’12 Years a Slave’
Believe it or not, Steve McQueen’s almost-traditional biopic about Solomon Northup — a free black man kidnapped and sold into slavery in the 1850s — has not yet won the Best Picture Oscar. Also believe it or not, it’s very good, with expected fine work from Chiwetel Ejiofor as Northup and Michael Fassbender as his remorseless, alkie torturer.
‘The Wind Rises’
This isn’t the first time that Japanese animation legend Hayao Miyazaki (“My Neighbor Totoro,” “Spirited Away”) has cried retirement, but it seems he means it this time. The 72 year old takes a predictably fanciful — and predictably anti-war — look at the life of Jiro Hirokoshi, who designed WWII fighter planes.
Off the beaten path:
He’s not as legendary on this side of Atlantic as he is on the other, but after ages of threats Steve Coogan’s most signature creation — the buffoonish and unfailingly dense radio personality Alan Partridge — comes to the big screen. Cohort Armando Iannucci has a good track record taking TV to film (see: “In the Loop”), so no worries about a loss in translation.
There are a lot of super-long players at NYFF this year, and little shock that one of them is from documentarian Frederick Wiseman. The arguable master of fly on the wall cinema, he returns to the subject of education he first explored in 1968’s “High School,” hanging back and watching as institutions struggle to hold together and do their duties.
Claire Denis (“Friday Night,” “35 Shots of Rum”) is at her almost-most elusive and ellipsis-heavy with her latest, with Vincent Lindon starring as a mysteriously vengeful man preying on the wealthy and a possible sex ring.
Since the 1960s, the filmmaker Philippe Garrel has been cranking out films of great mystery and beauty. He once again casts his floppy-haired son Louis (“The Dreamers”), seen engaged in a relationship with another actor, all set to a John Cale score.
‘Nobody’s Daughter Haewon’
South Korea’s Hong Sang-soo doesn’t exactly make the same movie every time, but he comes close. His most recent finds the usual batch of semi-articulate, hard-drinking woulbe-lovers mixing and matching amidst playful narrative structures, but finds its maker pulling Canada and San Diego into his orbit.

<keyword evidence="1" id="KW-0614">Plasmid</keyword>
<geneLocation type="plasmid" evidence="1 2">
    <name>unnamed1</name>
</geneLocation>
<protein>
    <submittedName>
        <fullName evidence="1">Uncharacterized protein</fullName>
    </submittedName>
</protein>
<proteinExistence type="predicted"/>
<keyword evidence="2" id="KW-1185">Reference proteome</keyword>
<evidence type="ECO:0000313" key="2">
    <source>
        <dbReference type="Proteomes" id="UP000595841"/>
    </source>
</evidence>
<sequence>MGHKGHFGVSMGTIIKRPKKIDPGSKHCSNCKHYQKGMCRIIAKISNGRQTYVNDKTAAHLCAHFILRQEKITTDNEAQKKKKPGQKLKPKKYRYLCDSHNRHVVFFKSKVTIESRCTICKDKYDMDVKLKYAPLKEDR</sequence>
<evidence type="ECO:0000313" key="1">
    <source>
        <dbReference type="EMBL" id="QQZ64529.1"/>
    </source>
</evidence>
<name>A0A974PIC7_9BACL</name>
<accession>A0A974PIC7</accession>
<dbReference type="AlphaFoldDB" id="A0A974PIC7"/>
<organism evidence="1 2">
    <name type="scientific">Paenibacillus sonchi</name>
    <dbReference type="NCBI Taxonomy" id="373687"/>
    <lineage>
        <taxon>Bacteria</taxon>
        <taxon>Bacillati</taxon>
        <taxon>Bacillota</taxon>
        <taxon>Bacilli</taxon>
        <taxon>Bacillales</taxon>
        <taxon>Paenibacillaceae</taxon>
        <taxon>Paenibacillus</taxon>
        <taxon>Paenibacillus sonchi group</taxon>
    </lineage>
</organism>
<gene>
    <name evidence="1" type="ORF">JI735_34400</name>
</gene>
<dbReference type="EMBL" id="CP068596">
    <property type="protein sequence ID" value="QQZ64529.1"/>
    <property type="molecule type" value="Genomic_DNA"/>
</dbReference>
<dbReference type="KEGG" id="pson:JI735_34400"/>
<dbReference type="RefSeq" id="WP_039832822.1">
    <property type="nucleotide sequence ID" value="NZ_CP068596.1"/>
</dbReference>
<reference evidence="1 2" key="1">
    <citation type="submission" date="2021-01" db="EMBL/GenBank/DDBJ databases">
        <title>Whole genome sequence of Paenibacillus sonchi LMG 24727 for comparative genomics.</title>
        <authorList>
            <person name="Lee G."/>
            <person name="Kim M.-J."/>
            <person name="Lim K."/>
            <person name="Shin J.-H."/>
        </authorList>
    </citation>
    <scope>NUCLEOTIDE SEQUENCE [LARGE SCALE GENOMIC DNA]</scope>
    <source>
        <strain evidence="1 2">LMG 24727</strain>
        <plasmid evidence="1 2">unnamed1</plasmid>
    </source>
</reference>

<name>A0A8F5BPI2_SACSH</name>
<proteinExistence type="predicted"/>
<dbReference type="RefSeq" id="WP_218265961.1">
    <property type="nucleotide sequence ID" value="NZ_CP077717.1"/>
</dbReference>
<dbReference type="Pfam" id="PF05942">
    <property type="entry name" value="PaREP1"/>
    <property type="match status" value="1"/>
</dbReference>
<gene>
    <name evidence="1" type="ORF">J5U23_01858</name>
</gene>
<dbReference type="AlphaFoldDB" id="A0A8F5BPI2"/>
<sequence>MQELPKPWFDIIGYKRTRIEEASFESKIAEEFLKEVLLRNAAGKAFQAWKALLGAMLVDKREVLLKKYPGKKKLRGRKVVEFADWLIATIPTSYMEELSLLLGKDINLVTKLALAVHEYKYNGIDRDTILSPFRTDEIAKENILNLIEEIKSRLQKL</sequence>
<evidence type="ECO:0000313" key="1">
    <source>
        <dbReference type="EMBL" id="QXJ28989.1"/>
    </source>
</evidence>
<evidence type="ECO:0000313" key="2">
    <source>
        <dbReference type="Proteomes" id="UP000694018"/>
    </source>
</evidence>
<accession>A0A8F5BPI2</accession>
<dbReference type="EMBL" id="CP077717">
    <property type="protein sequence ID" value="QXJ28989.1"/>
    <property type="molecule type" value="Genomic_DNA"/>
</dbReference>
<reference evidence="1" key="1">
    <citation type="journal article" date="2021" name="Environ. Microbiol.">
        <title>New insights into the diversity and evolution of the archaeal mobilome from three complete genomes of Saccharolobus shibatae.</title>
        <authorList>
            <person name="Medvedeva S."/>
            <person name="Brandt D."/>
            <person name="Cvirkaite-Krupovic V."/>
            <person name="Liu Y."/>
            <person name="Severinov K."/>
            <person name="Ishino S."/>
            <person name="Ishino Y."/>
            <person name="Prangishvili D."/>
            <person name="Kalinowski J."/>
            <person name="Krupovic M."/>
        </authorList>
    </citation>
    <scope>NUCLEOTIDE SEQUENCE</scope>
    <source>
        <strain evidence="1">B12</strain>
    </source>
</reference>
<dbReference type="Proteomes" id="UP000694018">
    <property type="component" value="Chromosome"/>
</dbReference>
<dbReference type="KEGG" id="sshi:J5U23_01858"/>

‘Stranger by the Lake’
While the lesbian-themed “Blue is the Warmest Color” is getting all the press, little has been heaped upon this similarly explicit study of gay cruising. Experimental filmmaker Alain Guiraudie hangs about lakeside sex grounds that suddenly become the location of a murder investigation.
One of world cinema's most mysterious masters, Taiwan's Tsai Ming-liang returns after a bit of a stretch with a film on an unusually down-to-earth subject: the lives of the homeless. Tsai regulars Lee Kang-shen and Chen Shiang-chyi return, this time as salt of the earth types trapped in an unforgiving metropolis and their directors sometimes unforgivingly long static takes.
'A Touch of Sin'
Historically, China's Jia Zhangke has tended towards playful quasi-documentaries critiquing his nation's multitude problems (and has thus found said films banned). Here, he goes for a more classical narrative, albeit an experimental one, depicting four stories of horrific violence.
Jean-Luc Godard — The Spirit of the Forms
At 82, the crankiest — and often times most brilliant — of the French New Wave filmmakers is still going. His latest was even in 3-D. NYFF gives him the massive honor he deserves, devoting a sideline to nearly every one of his films, from his acknowledged greats (“Breathless,” etc.) to those that aren’t even on video, including those from his hardcore Marxist and video period in the 1970s.